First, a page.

28 January 2017

How Donald Trump reigns by terror


Well, that was excruciating.

On the face of it, Theresa May’s visit to Washington was a triumph. Her speech to Republicans, articulating a new role for Britain in the world, won rave reviews. And her press conference with President Trump could have been scripted by a Downing Street apparatchik.

As well as accepting the strategic offer of a state visit, he spoke of renewing America’s “deep bond with Britain – military, financial, cultural and political”, and dropped the longed-for magic words (“Special Relationship”) into practically every sentence. It was almost enough to make you forget that the White House couldn’t actually spell her name.

Nor, to Mrs May’s immeasurable relief, did the President go notably off-message. He was, she insisted, 100 per cent behind Nato – and he did not demur.

He even backtracked on his commitment to reintroducing torture, saying that while his strong belief was that it worked, he would defer to the expertise of his far more sensible Secretary of Defence, Gen Jim “Mad Dog” Mattis.

But still. The whole press conference, like any Trump appearance, was an exercise in nails-on-chalkboard tension. At any point, in answer to any question, there was a sense that the new President could casually upend decades of policy, could shift the course of the nation, just because he felt like it.

For Mrs May, it must have been a nerve-wracking experience. Particularly because of the edge of alpha-male menace that Trump managed to inject into his repartee.

After the first British reporter to be called on, the BBC’s Laura Kuenssberg, asked an appropriately pointed question, he turned to May and said: “This was your choice of a question? There goes that relationship…”

Later, in response to questions about Mexico and Putin, he started musing about how relationships that start well can suddenly turn sour, adding:“Theresa, we never know about these things, do we?”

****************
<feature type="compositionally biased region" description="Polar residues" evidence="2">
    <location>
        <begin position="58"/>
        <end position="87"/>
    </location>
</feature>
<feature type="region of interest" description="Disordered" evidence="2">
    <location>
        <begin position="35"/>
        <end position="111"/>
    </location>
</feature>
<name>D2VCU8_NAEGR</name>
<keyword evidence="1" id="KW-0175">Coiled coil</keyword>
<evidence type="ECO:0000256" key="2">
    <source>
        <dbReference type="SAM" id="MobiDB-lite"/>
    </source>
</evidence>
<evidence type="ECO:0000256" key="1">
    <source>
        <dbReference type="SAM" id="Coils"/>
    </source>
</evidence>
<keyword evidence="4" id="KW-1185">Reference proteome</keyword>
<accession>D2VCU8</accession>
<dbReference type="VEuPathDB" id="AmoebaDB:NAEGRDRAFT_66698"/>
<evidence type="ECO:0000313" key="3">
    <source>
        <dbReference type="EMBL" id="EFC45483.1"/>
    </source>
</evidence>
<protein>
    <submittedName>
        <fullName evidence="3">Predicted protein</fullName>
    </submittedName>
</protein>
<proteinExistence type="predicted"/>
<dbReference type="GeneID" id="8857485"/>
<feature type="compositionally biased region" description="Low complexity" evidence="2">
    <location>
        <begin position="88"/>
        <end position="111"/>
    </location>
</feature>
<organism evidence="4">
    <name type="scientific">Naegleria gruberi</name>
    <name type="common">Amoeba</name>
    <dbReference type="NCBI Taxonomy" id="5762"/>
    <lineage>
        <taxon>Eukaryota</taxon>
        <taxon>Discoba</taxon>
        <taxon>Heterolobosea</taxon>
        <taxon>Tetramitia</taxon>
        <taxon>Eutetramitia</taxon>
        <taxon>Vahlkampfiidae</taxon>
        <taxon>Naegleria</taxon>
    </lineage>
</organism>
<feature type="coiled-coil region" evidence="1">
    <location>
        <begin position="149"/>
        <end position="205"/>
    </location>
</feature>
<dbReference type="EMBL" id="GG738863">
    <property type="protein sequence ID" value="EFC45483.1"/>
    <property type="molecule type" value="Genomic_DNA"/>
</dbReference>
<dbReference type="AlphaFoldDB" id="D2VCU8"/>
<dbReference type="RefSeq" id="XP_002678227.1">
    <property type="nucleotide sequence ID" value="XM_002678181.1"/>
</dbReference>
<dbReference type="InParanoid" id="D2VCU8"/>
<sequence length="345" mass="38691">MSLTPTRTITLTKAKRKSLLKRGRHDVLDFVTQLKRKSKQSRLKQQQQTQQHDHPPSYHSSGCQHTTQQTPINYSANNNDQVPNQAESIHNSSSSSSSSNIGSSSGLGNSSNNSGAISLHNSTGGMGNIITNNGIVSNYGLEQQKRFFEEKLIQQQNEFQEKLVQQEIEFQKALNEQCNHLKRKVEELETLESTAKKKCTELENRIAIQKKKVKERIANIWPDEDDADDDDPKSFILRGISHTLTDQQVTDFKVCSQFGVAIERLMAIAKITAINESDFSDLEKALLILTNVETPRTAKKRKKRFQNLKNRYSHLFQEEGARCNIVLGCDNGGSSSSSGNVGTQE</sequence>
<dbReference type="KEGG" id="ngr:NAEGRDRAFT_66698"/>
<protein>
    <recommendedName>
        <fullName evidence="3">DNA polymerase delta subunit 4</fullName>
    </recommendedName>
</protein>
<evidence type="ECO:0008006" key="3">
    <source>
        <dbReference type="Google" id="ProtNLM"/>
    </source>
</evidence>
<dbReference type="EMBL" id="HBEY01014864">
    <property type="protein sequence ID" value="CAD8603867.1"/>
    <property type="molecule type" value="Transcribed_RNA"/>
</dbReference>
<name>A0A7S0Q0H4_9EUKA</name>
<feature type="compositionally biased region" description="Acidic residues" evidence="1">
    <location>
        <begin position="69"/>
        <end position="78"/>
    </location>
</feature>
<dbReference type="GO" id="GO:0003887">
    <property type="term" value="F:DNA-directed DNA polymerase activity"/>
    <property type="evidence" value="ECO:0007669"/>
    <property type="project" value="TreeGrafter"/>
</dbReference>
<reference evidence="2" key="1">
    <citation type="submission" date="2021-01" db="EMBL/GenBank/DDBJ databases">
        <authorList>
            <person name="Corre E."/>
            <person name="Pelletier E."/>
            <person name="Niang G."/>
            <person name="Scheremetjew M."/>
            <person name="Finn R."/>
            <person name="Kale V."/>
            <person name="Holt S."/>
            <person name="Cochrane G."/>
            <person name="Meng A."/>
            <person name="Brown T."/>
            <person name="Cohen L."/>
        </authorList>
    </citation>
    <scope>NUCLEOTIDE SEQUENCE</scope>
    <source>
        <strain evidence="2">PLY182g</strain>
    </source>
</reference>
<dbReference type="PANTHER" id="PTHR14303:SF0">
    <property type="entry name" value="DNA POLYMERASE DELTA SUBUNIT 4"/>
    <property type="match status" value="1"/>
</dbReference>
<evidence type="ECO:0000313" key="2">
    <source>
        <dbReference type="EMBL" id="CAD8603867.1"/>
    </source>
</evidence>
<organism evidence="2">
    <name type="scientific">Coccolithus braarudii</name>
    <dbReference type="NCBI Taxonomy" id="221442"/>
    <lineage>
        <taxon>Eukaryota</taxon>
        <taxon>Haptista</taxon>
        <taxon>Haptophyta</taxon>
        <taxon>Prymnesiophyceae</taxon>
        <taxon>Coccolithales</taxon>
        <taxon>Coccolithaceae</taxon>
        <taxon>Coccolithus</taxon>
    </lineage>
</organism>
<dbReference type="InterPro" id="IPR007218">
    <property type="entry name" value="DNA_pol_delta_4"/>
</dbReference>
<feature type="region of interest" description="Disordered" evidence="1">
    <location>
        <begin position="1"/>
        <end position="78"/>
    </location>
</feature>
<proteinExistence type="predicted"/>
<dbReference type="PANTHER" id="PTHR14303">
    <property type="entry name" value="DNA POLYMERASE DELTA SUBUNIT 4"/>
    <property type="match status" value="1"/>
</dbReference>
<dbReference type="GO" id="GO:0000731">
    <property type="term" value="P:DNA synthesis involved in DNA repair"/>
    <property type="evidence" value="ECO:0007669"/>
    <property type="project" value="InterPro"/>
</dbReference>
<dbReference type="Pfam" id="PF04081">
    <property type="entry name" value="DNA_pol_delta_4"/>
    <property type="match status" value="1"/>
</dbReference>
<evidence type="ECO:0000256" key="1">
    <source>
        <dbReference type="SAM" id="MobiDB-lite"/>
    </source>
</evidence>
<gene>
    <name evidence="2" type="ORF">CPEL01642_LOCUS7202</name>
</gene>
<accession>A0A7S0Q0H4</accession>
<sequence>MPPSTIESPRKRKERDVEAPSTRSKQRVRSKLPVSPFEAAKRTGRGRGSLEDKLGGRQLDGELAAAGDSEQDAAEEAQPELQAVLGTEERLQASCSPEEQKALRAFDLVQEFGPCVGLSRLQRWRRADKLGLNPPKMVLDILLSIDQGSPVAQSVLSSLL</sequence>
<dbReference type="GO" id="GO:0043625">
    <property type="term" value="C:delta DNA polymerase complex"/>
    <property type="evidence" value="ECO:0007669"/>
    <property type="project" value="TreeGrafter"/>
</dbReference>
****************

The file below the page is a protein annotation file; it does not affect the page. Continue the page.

The key to Trump’s personality, and in some ways his appeal, is his unpredictability. As a showman, he knows that not being sure of what to expect keeps people tuning in. And as a boss, he knows that it keeps his subordinates nicely motivated.

Just as pack leaders among some large primates keep order through unpredictable acts of brutal aggression, so Trump almost revels in the unease he generates, and the way it makes others dance to his tune.

The thing is, as is already glaringly apparent, this is not a terribly sensible way to run a country. Trump thrives on surprise. Yet in diplomacy in particular, surprise is the very last thing anyone wants.

Already in this first week of the Trump administration, we have seen policy-making by Twitter, informed by whatever segments happen to be playing on Fox News at the time. We have seen statements issued, bearing scant relation to reality, based on perceived slights or grievances.

In short, Trump’s administration may turn out to be a good thing for the world, or a very, very bad one. But it’s already apparent that it’s going to be hell on our collective nerves.

This article was taken from CapX’s Weekly Briefing email. Subscribe here.

Robert Colvile is Editor of CapX